Following on from the introduction chapter:
The next section will cover how being in a wheel-chair effects this man's life. And why he's such a big fan of the music of Wham.
I'm also knee-deep in my other comic project which will be revealed soon. All I can tell you is that I'm working with one Andre McClam-Hammer, and that it's a cool-times adventure comedy that will make you laugh so hard your lungs will ignite.
Stay tuned for more pages, bros and dolls!
Tuesday, 18 December 2012
Bill Watterson, the creator of Calvin and Hobbes, is well known for being one of the funniest, most skilled, intelligent and thought-provoking comic-strip authors ever.
He could put together a strong case for being a great guy, so perhaps it’s not a surprise that he’s also a good example of artistic integrity.
Watterson never authorised any merchandise to be produced in association with the Calvin and Hobbes comic books.
For a popular comic where one of the two characters is actually a cute plush toy, that’s fairly incredible.
He obviously felt that using his creation to sell breakfast cereal and pencil cases would water-down the messages and the integrity of his work, and I have an enormous amount of respect for this courageous decision.
But I also think there’s another side to the story.
In the early days of Seinfeld the first couple of seasons had been a bit of an underground hit, and the network decided to move the show to a more prominent time-slot. Larry David responded that if people weren’t watching the show before, he didn’t want them watching now, just because it was being played at prime-time. The network executive asked him if he’d considered there were a lot of people out there who hadn’t snubbed the show, they’d just never had a chance to hear about it yet.
Seinfeld moved to the new time-slot, had 9 incredible seasons, went out at the top of its game, and is now considered by many the greatest TV show of all time.
Larry David was wrong to feel that a bigger audience would affect the integrity of the show.
When I first heard of Calvin and Hobbes I was already in high school.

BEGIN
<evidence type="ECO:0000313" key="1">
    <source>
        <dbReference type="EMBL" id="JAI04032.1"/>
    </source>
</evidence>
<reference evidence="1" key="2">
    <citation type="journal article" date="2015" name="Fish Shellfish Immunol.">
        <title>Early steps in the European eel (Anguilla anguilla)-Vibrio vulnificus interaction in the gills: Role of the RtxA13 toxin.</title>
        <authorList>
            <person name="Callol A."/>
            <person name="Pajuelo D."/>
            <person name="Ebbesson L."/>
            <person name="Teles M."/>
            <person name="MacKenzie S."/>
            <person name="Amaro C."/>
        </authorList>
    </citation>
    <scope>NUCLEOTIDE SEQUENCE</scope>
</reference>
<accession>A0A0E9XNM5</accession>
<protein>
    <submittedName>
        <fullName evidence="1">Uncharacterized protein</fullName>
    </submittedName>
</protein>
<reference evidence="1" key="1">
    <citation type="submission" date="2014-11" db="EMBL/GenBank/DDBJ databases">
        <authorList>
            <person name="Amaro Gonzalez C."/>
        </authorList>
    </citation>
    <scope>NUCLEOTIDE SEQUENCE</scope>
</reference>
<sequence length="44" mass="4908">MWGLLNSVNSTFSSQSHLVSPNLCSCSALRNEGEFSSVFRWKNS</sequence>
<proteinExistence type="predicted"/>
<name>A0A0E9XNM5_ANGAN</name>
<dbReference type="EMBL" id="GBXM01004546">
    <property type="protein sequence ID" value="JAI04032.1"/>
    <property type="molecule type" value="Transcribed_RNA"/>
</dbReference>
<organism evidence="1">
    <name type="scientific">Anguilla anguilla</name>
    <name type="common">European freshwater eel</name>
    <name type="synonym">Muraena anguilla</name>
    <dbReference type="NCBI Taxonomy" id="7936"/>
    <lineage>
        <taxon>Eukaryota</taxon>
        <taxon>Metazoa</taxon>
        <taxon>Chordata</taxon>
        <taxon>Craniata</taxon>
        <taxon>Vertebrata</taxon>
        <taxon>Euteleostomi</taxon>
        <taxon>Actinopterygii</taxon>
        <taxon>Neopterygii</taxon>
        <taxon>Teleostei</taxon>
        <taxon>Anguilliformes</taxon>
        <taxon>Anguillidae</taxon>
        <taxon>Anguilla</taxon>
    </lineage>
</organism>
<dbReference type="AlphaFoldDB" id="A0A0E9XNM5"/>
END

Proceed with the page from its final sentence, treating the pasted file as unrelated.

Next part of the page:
Had there been Calvin and Hobbes T-shirts, erasers, base-ball caps and plush toys surrounding me as a kid it’s almost certain that I would’ve had the chance to read the comic strips in my childhood.
Would the merchandise have lowered my opinion of the comic? Absolutely not.
Even now I have nothing but respect (and a fair amount of longing) for the merchandise of artwork that I love, such as Ghibli’s animated masterpieces.
|Embrace the want. Become the want.|
And I’m certainly not the least cynical consumer out there.
The point is; people are always going to buy stuff they don’t need. Refusing to print pencil cases will not reduce the number of pencil-cases out there, only a change in the demand for pencil-cases will do that.
Perhaps the world has changed since the 90s, but I find people these days are ready to forgive a work its merchandise. If I were to judge Southpark based on its wealth of bogan attire I would miss out on the show’s hilariously witty social commentary.
The decision by Bill Watterson not to sell-out may’ve been good for him personally, but I would argue against it being good for the comic strip, and even for comics as an industry.
If someone asked me in yr6 what the best comic-strip was I probably would’ve said something like “Garfield”. Is that not a bit of a shame?
Of course, there are limits to how much selling-out is acceptable. Dumbing down the actual comic to appeal to a broader audience would’ve been terrible (I’m looking at you Simpsons and Futurama).
Luckily the quality of Watterson’s work spoke for itself and the comic was able to seep in to the public consciousness without bending over backwards, but there was every chance that due to artistic integrity many of us might have lived and died without ever reading Calvin and Hobbes.
Plus who doesn’t want their own Hobbes? Damnit!